We are a year away from the 2014 elections, but the early returns are already in: FairVote's "Monopoly Politics 2014" projects winners and their victory margins in 373 of 435 congressional districts. That means more than 85 percent of "races" are so safe for incumbents that nothing in the upcoming year of governing and campaigning will change the outcome.
For Maryland, it's even more of a blowout: Seven Democrats and one Republican are all secure in their districts in 2014. Last year, every race was won by a landslide margin of at least 20 percent.
Using the same methodology last year, FairVote was correct in all 333 of our projections. There was more turnover due to redistricting, but now most incumbents are even more entrenched in districts that are safe for their party.
Our report reveals an even more startling finding: Due to a combination of partisan gerrymandering, incumbency advantages, declines in ticket-splitting, and the concentration of Democratic voters in urban areas, House Republicans would likely keep their majority with as little as 45 percent of the national vote in 2014. Such an outcome would make a mockery of representative democracy.
This bias creates an obvious disadvantage for Democrats, but it hurts Republicans too. Because almost all House incumbents only fear primary challenges, they move further from the center. Republicans' entrenched majority means they can ignore changes in the electorate, making it harder to win the White House and Senate.
Most importantly, the partisan bias and ultra-safe seats in House elections hurt the nation. Unaccountable congressional leadership means gridlock and dysfunctional government.
The good news is that we can reform Congress with ranked-choice voting. Used in many nations and American cities, such as San Francisco, St. Paul, Minn., and Portland, Me., ranked-choice voting allows voters to rank candidates in order of preference — first, second, third and so on — rather than selecting just one. If no one wins a clear majority of first-place votes, the last place candidate is eliminated and his or her votes are redistributed to the second place candidate on those ballots. This process continues until a majority winner appears.
When used to elect several candidates, ranked-choice voting guarantees more diverse representation than our winner-take-all elections in which a handful of primary voters decide everyone's representation. With a move toward multi-seat districts for the election of the House, the process would become even fairer.
As shown in our 50-state plan at FairVoting.us the House would be the same size, but it would be elected from a smaller number of multi-seat districts. Each voter would have one potent vote in elections for between three and five representatives, according to the district's population. Like-minded voters could elect one candidate with about a quarter of the vote in both the primary and general election.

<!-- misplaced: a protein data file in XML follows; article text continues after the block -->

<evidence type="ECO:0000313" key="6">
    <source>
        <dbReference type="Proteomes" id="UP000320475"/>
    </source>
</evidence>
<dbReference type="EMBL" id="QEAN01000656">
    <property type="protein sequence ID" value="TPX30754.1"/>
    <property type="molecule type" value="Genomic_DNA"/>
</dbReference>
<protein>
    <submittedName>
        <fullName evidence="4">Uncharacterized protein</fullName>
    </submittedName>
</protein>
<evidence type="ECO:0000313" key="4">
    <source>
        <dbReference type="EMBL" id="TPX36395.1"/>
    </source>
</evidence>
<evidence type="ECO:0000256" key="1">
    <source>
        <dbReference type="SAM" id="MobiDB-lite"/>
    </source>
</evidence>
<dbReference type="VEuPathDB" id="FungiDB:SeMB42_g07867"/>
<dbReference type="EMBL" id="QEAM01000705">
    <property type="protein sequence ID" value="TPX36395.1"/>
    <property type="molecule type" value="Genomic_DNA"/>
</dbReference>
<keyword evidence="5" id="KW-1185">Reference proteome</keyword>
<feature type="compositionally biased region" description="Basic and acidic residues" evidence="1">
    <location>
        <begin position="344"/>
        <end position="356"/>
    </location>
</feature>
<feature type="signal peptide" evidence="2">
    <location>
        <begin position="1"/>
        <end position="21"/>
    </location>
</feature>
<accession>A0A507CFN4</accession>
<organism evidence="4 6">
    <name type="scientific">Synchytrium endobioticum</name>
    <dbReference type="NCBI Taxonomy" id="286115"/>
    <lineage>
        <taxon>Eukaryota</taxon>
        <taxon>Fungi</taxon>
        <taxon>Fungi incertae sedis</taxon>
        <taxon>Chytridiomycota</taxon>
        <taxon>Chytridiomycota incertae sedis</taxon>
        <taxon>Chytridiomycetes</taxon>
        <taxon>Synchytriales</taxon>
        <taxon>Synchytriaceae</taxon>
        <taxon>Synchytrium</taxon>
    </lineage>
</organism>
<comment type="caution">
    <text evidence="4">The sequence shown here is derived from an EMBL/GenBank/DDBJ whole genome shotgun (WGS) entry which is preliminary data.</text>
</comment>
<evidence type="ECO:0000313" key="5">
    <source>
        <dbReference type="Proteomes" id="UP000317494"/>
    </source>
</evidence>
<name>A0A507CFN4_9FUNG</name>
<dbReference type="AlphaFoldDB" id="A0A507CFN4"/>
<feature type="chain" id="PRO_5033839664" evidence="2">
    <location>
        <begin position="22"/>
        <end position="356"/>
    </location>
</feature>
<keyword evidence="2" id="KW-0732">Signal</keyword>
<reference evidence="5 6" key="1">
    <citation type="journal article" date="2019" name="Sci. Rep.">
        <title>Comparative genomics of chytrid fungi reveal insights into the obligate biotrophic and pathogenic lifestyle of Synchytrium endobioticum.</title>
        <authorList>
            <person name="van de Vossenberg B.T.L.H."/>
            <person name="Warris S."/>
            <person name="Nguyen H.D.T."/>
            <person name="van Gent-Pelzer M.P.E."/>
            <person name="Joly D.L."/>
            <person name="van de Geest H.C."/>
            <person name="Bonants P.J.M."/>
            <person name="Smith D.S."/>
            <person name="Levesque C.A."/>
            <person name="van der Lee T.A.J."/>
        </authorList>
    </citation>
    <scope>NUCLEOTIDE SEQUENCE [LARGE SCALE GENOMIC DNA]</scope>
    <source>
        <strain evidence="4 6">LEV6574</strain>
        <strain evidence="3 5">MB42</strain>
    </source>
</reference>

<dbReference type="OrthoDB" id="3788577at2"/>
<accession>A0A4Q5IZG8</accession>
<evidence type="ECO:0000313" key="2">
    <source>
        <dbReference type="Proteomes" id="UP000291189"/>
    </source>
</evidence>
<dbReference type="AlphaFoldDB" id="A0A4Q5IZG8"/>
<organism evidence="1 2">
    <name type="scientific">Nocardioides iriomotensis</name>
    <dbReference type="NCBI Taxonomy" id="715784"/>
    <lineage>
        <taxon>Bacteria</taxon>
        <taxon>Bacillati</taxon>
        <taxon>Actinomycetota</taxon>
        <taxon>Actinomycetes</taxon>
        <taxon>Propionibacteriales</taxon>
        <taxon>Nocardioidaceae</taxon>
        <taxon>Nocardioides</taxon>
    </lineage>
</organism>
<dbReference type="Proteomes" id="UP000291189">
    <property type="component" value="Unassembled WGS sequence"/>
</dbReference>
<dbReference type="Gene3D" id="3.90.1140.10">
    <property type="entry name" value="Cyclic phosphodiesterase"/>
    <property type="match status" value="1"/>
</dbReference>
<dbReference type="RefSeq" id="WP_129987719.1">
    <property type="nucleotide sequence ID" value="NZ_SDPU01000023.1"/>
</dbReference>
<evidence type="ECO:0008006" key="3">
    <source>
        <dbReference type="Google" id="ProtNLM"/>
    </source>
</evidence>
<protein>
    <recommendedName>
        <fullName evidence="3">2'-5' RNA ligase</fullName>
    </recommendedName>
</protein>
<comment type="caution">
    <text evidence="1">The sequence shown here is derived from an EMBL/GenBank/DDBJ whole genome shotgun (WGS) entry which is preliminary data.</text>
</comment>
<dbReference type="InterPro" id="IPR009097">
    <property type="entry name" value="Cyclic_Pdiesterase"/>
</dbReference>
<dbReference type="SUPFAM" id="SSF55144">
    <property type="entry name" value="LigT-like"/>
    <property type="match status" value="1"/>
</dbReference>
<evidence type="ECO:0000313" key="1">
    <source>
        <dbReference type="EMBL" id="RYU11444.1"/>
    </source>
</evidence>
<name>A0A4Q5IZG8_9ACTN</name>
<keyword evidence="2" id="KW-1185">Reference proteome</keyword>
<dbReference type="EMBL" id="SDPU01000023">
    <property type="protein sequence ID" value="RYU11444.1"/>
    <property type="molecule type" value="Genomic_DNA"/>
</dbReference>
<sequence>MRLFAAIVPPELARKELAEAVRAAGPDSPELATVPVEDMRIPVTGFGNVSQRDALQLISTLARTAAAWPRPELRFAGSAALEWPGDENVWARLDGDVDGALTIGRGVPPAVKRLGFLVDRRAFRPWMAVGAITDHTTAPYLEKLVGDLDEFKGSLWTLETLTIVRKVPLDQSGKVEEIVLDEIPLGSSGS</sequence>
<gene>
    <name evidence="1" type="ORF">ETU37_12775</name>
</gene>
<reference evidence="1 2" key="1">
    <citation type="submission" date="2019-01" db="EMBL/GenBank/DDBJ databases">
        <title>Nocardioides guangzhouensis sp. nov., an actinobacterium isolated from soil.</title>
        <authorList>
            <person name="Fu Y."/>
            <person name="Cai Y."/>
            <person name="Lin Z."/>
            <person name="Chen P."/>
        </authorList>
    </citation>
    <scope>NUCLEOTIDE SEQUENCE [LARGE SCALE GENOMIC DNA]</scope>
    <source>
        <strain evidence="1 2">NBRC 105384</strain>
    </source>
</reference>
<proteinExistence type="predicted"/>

Our plan for Maryland's congressional elections creates two "super districts," one made up of five seats and one electing three. Democrats would be projected to win five seats and Republicans three — a much fairer reflection of Maryland's voters. Voters would always have the chance to cast a meaningful vote for change, both within and outside of the major parties. Far more voters, including racial minorities and women, would be able to earn fair representation.
Most states have already used multi-seat districts to elect members of Congress or state legislators, but in 1967 Congress mandated single-seat House districts. Before the next round of redistricting in 2021, Congress should pass a law requiring all states to use ranked-choice voting in multi-seat districts drawn by independent commissions. Maryland can adopt ranked-choice voting for its legislative elections right now.
All voters should be in charge of their representation in every election — not partisan mapmakers once a decade. With ranked-choice voting, we can restore the Founders' vision of a truly representative and accountable People's House.
Rob Richie is executive director and Devin McCarthy is a policy analyst at FairVote, a nonpartisan organization based in Takoma Park. They can be reached at firstname.lastname@example.org.
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